Source equivalence problem

Discussion in 'Homework Help' started by hunterage2000, Dec 15, 2010.

  1. hunterage2000

    Thread Starter Active Member

    May 2, 2010
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    Can someone tell me how I would go about finding the voltage through R5 using the source equivalent method. I still dont really understand this method.
     
  2. Jony130

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    Feb 17, 2009
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    Do you mean Thévenin's theorem ?
     
  3. hunterage2000

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    May 2, 2010
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    Yeah but first reducing the amount of sources by combining the current sources in parallel and voltage sources in series.

    reduce all the sources to one source and one resistance.
     
  4. Jony130

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    Feb 17, 2009
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    So first you need is to disconnect R5 and then find Vth voltage.
    [​IMG]
    To find Vth we could use superposition

    Vth'1
    [​IMG]

    Vth'2
    [​IMG]

    Vth = Vth'1+Vth'2

    Next we replace all voltage sources with short circuits, and all current sources with open circuits.
    And calculate the resistance between terminals A - B

    [​IMG]
     
    Last edited: Dec 15, 2010
  5. hunterage2000

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    May 2, 2010
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    The question says determine the Thévenin equivalent circuit of the above network using the “source equivalent” method. Hence calculate the load voltage vL.

    I assumed that you would reduce the circuit to one source with one resistance.
     
  6. Jony130

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  7. hunterage2000

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    I thought you would have to reduce it first using source equivalence. example below.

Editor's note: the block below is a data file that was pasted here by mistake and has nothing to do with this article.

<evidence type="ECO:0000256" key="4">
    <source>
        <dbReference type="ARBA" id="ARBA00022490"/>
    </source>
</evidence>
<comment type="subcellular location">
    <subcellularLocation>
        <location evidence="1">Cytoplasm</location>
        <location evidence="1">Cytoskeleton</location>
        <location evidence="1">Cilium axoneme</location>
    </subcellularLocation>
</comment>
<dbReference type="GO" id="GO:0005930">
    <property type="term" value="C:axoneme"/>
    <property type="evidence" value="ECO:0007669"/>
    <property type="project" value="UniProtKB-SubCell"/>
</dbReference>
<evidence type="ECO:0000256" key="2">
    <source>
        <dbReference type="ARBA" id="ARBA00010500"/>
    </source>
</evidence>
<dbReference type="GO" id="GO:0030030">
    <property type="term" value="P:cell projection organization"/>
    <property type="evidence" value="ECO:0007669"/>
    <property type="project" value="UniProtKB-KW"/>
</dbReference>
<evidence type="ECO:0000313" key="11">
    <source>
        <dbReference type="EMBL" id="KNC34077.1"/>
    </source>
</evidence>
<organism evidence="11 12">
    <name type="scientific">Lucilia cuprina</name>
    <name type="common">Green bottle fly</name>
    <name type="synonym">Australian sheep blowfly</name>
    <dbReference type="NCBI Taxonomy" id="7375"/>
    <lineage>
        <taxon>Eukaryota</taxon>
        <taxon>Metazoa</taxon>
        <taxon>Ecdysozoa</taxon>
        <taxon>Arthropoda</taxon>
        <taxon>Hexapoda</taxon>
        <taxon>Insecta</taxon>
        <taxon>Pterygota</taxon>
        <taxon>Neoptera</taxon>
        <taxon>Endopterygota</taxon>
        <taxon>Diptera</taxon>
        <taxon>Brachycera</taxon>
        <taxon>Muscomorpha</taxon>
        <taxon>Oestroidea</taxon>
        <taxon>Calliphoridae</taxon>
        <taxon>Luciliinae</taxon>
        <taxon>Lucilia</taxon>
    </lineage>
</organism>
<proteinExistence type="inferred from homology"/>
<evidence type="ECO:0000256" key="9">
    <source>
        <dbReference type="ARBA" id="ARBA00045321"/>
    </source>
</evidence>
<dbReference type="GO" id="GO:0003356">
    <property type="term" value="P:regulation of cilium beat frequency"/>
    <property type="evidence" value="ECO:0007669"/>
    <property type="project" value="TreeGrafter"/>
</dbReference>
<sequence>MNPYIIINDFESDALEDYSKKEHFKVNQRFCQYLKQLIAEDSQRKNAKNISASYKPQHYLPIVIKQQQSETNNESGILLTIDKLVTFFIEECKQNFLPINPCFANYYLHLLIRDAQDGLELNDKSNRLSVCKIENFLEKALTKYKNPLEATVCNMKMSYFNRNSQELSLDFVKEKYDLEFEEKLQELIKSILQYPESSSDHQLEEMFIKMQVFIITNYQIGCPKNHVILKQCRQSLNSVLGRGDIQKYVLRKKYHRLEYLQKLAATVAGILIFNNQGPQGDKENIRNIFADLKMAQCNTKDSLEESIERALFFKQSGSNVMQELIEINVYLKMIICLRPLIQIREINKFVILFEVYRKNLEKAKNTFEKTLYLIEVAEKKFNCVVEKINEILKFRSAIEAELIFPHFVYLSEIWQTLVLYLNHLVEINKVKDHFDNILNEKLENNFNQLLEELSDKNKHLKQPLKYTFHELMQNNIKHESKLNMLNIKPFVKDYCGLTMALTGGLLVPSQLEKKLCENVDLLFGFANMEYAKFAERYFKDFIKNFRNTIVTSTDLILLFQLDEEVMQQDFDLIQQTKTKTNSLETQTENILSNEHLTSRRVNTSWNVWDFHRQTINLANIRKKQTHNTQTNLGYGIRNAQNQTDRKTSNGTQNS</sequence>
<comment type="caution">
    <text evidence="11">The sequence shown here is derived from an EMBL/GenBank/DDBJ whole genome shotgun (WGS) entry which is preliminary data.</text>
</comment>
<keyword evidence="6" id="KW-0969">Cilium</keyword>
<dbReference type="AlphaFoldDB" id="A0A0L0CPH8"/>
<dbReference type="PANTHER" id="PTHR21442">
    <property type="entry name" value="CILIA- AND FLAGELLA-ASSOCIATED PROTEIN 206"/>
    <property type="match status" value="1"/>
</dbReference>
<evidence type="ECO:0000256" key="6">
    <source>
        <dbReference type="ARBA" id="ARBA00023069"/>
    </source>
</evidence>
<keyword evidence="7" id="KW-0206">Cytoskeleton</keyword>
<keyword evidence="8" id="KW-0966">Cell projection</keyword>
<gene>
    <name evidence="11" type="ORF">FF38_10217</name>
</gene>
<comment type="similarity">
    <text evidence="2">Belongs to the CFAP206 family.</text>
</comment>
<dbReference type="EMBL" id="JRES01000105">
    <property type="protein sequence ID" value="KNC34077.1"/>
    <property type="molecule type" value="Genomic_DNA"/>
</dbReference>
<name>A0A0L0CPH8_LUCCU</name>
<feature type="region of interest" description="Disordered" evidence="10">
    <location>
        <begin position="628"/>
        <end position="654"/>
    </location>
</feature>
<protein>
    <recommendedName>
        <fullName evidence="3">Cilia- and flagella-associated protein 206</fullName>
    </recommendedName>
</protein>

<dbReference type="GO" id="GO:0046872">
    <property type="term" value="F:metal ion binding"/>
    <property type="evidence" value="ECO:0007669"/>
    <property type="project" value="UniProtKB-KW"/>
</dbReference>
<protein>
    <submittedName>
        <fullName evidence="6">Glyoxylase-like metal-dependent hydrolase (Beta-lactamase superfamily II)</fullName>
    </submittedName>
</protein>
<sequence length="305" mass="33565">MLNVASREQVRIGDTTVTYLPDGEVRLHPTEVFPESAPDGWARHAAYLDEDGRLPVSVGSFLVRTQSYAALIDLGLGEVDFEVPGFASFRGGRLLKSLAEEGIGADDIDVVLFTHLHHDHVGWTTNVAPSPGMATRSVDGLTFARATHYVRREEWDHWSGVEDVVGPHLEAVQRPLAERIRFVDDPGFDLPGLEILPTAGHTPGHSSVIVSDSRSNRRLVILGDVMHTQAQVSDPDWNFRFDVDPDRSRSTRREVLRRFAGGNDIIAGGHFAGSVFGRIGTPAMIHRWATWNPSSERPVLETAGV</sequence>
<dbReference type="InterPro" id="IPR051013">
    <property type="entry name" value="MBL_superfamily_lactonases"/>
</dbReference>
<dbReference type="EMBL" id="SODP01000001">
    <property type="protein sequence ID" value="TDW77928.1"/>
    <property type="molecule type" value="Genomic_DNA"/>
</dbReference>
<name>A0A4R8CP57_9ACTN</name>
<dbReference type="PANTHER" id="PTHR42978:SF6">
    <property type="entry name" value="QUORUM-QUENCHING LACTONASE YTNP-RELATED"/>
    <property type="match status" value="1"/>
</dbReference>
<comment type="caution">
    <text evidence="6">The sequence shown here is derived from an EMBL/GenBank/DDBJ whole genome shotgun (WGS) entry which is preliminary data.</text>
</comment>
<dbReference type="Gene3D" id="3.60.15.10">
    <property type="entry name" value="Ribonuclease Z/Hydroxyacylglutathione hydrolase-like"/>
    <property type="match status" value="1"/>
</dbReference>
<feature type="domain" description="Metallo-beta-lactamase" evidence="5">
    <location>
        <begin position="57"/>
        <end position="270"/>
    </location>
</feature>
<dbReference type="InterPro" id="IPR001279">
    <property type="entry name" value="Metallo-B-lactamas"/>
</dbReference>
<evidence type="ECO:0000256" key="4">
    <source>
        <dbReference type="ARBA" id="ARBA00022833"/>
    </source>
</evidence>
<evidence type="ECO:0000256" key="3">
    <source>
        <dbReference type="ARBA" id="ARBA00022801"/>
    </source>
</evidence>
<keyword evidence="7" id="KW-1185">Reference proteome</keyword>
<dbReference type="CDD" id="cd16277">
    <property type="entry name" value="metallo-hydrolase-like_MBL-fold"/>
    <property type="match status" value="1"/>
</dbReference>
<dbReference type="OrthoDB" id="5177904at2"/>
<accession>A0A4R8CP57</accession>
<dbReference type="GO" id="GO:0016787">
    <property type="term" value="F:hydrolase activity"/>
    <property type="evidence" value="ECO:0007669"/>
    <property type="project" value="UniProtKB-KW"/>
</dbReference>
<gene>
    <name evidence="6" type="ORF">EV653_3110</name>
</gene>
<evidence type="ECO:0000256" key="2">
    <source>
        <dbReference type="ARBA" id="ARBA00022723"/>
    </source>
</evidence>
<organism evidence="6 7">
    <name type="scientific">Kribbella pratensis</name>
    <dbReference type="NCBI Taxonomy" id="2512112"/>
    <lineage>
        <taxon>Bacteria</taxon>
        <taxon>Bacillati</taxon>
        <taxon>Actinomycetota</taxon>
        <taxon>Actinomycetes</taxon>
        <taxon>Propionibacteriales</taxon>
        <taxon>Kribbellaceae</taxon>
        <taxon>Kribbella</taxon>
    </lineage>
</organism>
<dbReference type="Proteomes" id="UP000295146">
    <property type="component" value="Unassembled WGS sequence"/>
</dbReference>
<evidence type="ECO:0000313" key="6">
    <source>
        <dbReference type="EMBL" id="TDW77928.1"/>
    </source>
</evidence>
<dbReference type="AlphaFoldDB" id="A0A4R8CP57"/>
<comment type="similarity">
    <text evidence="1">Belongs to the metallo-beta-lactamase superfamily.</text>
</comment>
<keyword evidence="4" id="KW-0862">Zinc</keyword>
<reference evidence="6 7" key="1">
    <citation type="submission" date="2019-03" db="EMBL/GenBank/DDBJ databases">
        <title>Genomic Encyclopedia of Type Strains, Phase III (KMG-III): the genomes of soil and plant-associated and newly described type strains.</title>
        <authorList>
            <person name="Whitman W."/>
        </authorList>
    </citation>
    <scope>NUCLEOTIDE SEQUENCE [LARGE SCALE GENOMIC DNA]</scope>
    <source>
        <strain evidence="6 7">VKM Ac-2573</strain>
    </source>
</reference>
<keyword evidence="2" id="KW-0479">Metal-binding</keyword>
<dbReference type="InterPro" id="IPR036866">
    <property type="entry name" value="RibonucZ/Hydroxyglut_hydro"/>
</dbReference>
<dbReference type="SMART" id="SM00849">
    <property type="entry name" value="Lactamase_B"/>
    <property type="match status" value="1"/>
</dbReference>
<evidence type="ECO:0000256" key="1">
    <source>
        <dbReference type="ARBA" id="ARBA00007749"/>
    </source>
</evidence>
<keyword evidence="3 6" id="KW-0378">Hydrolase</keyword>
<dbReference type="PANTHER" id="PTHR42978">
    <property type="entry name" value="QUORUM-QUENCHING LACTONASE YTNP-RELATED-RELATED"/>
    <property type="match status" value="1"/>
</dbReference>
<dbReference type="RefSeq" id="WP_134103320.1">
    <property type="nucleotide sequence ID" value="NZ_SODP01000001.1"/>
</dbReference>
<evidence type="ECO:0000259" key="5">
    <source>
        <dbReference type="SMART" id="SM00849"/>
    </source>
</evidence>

8. Georacer

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    Nov 25, 2009
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    They is essentially the same, but I see two ways to solve this.

    You can use the supperposition theorem to find the components of the voltage across the R5, nullifying all the sources but one each time. I trust you know how to do this.

    The other way, which I think is what your tutor wants you to do, is to break the circuit to smaller pieces, merging all the sources, two at a time.

    For example, starting from the left, find the Norton equivalent of R1 and V1. This will give you a resistance and a current source in parallel. That current source will be parallel with I1 and those can be combined.
    Work this way, switching between Norton and Thevenin equivalents, until you reach R5.

    Is that clear?
     
  9. hunterage2000

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    May 2, 2010
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    this is what Im stuck with. It says parallel sources can be combined so from the start can I1 and I2 BE combined to be 6.6m amps?

    if so can you convert all voltages in series into a current source and add them together?
     
  10. Jony130

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    Ok I start for you but you must finish the job.
     
  11. hunterage2000

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    May 2, 2010
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    nice one mate I'll have a look tomorrow. That example I posted was the only thing I got so thats why Im a bit puzzled with the bigger examples.
     
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